Read the full story Posted: Jun 01,2021

Understanding the "coffee ring effect" leads to better graphene and 2D inks

Researchers from Imperial College London, Durham University, University of Cambridge, The Chinese University of Hong Kong, Zhejiang University, Beihang University, Nanjing Tech University, Macquarie University, University of British Columbia and Aalto University have collaborated to examine the "coffee ring effect" which has been hindering the industrial deployment of functional inks with graphene, 2D materials, and nanoparticles because it makes printed electronic devices behave irregularly.

Ink examples and corresponding optical micrographs of printed single lines on Si/SiO2 image

The team of researchers has now created a new family of inks that overcomes this problem, enabling the fabrication of new electronics such as sensors, light detectors, batteries and solar cells.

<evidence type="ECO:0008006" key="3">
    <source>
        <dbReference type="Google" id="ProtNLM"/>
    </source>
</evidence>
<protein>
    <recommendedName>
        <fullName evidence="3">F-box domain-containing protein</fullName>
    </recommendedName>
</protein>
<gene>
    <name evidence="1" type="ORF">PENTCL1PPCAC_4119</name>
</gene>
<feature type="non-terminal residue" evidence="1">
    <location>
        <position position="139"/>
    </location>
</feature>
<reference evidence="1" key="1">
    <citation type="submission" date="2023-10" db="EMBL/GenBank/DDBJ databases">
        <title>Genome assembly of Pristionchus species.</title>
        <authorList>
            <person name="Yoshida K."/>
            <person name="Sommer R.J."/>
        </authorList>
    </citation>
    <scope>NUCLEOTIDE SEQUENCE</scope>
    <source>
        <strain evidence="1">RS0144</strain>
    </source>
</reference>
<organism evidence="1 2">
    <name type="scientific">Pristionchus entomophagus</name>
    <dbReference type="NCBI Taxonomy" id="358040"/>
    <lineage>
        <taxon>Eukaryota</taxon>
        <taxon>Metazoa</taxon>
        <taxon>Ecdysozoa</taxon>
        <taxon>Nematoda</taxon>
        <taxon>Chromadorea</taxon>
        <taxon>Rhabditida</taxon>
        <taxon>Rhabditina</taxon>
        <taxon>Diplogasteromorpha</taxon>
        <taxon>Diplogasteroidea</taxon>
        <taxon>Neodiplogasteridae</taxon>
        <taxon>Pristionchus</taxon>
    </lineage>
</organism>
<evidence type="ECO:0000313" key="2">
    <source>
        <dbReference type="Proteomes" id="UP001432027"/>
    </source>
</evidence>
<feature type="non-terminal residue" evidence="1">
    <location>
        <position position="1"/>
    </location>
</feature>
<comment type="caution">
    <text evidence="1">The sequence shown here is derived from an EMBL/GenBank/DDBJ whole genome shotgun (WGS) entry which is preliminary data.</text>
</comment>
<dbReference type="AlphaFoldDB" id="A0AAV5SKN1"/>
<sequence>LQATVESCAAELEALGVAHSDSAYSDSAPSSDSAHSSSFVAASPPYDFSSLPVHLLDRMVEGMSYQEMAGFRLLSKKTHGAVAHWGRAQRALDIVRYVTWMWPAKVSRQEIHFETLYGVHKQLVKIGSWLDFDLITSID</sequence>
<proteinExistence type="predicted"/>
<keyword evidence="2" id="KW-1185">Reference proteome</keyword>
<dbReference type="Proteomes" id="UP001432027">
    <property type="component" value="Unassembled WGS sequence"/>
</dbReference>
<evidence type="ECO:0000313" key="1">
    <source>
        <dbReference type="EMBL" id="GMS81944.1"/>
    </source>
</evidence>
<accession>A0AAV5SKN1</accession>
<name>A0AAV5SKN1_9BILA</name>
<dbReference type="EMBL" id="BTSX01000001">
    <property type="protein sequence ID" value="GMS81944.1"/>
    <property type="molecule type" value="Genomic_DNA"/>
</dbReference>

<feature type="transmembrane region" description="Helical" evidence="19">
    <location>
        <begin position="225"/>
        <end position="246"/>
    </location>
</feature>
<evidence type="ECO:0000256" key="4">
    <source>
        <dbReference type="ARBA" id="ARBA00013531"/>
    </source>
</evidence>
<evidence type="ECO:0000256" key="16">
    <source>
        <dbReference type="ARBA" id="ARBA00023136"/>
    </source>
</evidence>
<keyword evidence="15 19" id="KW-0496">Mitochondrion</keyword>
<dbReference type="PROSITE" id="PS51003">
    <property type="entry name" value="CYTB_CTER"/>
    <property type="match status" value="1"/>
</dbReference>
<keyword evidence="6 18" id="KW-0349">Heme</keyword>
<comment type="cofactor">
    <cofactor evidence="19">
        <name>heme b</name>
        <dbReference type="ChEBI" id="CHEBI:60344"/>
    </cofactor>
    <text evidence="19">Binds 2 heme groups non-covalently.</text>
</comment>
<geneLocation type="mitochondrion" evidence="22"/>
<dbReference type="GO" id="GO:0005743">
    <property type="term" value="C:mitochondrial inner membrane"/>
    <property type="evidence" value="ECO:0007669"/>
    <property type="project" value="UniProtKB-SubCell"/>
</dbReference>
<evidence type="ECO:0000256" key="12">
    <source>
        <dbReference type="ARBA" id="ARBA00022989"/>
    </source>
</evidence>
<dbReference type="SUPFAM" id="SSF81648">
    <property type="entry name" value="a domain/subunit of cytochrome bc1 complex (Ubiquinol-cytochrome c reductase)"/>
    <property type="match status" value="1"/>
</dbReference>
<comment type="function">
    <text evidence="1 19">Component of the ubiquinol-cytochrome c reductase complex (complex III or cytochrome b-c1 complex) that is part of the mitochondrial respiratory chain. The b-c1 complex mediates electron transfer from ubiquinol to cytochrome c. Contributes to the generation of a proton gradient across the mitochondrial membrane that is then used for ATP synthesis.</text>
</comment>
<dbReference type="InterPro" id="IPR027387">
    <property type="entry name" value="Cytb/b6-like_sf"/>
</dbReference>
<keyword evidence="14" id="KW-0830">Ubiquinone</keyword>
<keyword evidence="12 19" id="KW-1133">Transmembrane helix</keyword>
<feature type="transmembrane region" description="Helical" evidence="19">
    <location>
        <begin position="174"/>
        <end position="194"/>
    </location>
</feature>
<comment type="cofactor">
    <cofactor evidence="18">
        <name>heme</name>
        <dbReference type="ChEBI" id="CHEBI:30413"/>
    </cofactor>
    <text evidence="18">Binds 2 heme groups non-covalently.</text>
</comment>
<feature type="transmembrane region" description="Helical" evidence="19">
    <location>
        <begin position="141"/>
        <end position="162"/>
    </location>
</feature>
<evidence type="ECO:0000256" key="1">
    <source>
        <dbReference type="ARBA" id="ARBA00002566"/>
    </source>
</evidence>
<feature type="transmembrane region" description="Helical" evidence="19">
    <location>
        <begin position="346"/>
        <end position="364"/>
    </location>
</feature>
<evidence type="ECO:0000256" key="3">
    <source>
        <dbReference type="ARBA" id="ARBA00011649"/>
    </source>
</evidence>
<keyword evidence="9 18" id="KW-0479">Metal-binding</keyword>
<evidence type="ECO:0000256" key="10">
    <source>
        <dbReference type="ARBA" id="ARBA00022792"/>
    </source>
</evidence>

Read the full story Posted: Aug 14,2020

Researchers show the amphipathic nature of graphene flakes and examine their potential for use as surfactant

Researchers at Cranfield University and the University of Cambridge in the UK, Institut Pasteur in France, Silesian University of Technology in Poland and UniversIti Teknologi PETRONAS in Malaysia have found that at a particular size (below 1-micron lateral size), it is possible to achieve amphiphilic behaviour in graphene. This graphene flake attracts water at its edges but repels it on its surface, making it a new generation of surfactant that can stabilize oil and water mixtures.